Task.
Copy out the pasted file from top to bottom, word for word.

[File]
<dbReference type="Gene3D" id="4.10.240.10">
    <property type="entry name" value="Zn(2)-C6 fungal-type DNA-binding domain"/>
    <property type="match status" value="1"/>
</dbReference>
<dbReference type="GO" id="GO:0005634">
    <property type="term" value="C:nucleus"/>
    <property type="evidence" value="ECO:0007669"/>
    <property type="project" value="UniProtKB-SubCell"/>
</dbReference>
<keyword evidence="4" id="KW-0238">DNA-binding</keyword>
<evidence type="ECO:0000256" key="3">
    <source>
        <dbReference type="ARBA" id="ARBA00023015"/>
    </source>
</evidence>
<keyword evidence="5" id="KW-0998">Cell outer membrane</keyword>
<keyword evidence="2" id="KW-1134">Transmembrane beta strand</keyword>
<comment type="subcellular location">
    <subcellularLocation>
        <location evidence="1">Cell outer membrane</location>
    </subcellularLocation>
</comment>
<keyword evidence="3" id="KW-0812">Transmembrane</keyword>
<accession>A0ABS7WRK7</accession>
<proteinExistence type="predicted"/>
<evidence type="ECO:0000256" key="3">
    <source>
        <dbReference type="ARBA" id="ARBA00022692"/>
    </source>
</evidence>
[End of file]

<dbReference type="Gene3D" id="4.10.240.10">
    <property type="entry name" value="Zn(2)-C6 fungal-type DNA-binding domain"/>
    <property type="match status" value="1"/>
</dbReference>
<dbReference type="GO" id="GO:0005634">
    <property type="term" value="C:nucleus"/>
    <property type="evidence" value="ECO:0007669"/>
    <property type="project" value="UniProtKB-SubCell"/>
</dbReference>
<keyword evidence="4" id="KW-0238">DNA-binding</keyword>
<evidence type="ECO:0000256" key="3">
    <source>
        <dbReference type="ARBA" id="ARBA00023015"/>
    </source>
</evidence>
<keyword evidence="5" id="KW-0998">Cell outer membrane</keyword>
<keyword evidence="2" id="KW-1134">Transmembrane beta strand</keyword>
<comment type="subcellular location">
    <subcellularLocation>
        <location evidence="1">Cell outer membrane</location>
    </subcellularLocation>
</comment>
<keyword evidence="3" id="KW-0812">Transmembrane</keyword>
<accession>A0ABS7WRK7</accession>
<proteinExistence type="predicted"/>
<evidence type="ECO:0000256" key="3">
    <source>
        <dbReference type="ARBA" id="ARBA00022692"/>
    </source>
</evidence>